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Posted on November 23, 2010

Don’t Lose Sleep Over Rare Earth Metals

In case you’re feeling too calm and contented this holiday season, here’s another crisis to worry about: the threat of losing access to rare earth metals that are critical to everything from wind turbines and electric vehicles to Army tanks. They are used in powerful magnets, superconductors, lasers, chemical catalysts, LED phosphors and other applications.

As (bad) luck would have it, these elements exist in commercial quantities in only a few countries. Production is all but monopolized by China, which earlier this year slashed exports, driving prices up hundreds of percent and reminding the world of who’s boss.

“We are almost completely dependent on imports,” warned James Burnell of the Colorado Geological Survey, who noted that a single Prius uses 30 pounds of these hard-to-find elements. “Trade wars are developing with the rare earth elements.”

But now, rather than scaring you further, let’s look at some of the reasons to be jolly after all:

  • China has resumed shipments of the materials to the United States, Europe and now Japan, after world leaders raised alarms over the export embargo.
  • The U.S. Geological Survey reported this month for the first time that some 13 million metric tons of rare earth deposits exist in the United States. Ramping up domestic mining and processing of the metals could take years, but in principle it could be done. “At recent domestic consumption rates of about 10,000 metric tons annually, the US deposits have the potential to meet our needs for years to come,” said USGS Director Marcia McNutt.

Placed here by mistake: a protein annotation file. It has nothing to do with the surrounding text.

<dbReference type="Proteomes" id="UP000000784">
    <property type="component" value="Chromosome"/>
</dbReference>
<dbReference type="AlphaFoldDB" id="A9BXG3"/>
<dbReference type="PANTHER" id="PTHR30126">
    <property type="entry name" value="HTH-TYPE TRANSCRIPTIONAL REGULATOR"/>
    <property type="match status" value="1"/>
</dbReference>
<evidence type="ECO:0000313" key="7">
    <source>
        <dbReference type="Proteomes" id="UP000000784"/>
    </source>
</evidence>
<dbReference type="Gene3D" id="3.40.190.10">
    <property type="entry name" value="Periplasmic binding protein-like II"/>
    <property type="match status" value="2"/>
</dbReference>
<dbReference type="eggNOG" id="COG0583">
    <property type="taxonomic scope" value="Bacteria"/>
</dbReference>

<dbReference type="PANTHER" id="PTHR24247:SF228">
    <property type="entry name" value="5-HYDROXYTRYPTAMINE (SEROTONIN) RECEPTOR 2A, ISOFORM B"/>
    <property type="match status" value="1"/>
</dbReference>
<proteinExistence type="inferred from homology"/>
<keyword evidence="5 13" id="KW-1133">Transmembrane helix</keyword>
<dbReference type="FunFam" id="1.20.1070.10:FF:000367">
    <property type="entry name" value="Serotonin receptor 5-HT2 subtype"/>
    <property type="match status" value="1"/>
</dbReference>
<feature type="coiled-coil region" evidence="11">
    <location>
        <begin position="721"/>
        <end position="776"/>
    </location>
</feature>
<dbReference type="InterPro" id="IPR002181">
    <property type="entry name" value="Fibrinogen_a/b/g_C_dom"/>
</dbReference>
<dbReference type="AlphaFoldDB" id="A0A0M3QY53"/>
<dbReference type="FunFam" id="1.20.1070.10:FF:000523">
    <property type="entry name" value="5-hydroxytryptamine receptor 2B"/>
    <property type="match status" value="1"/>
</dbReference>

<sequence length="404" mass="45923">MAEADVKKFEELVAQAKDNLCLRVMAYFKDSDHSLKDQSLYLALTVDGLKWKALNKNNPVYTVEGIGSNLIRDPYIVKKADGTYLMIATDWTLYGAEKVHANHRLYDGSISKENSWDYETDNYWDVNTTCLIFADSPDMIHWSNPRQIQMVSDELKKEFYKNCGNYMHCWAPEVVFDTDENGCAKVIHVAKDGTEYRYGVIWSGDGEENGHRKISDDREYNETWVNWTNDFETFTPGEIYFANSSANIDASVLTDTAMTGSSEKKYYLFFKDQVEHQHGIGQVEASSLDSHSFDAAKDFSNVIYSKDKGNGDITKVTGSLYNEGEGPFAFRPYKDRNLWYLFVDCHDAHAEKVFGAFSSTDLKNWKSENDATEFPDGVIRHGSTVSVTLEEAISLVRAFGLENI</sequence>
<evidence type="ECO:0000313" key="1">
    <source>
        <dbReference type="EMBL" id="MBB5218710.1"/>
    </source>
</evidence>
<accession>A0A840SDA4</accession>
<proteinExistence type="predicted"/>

• Soaring demand and high world prices have spurred at least one U.S. mining company, Molycorp, to accelerate plans to resume domestic production at Mountain Pass, California, home of one of the largest known U.S. deposits. The even better news is that company is reportedly developing state-of-the-art production methods that avoid the heavy environmental contamination found in traditional mining operations. Chinese researchers concede that their production has “led to heavy pollution of the atmosphere, water and land.”
  • High prices and China’s record as an unreliable supplier are also spurring new production initiatives in Australia, Vietnam, Kazakhstan, and Mongolia, which should in time diversify supplies and put a lid on world prices. That’s the beauty of the law of supply and demand.
  • At the same time, businesses (especially in Japan) have begun recycling programs now that it’s economic to recapture used rare earth elements. This initiative, too, will break China’s hold on the industry.

Finally, Congress is considering legislation to begin a national stockpiling program for rare earth metals to prevent hostile powers from damaging the U.S. economy by controlling access to supplies. For a few billion dollars, a stockpile could be cheap insurance for our national security.

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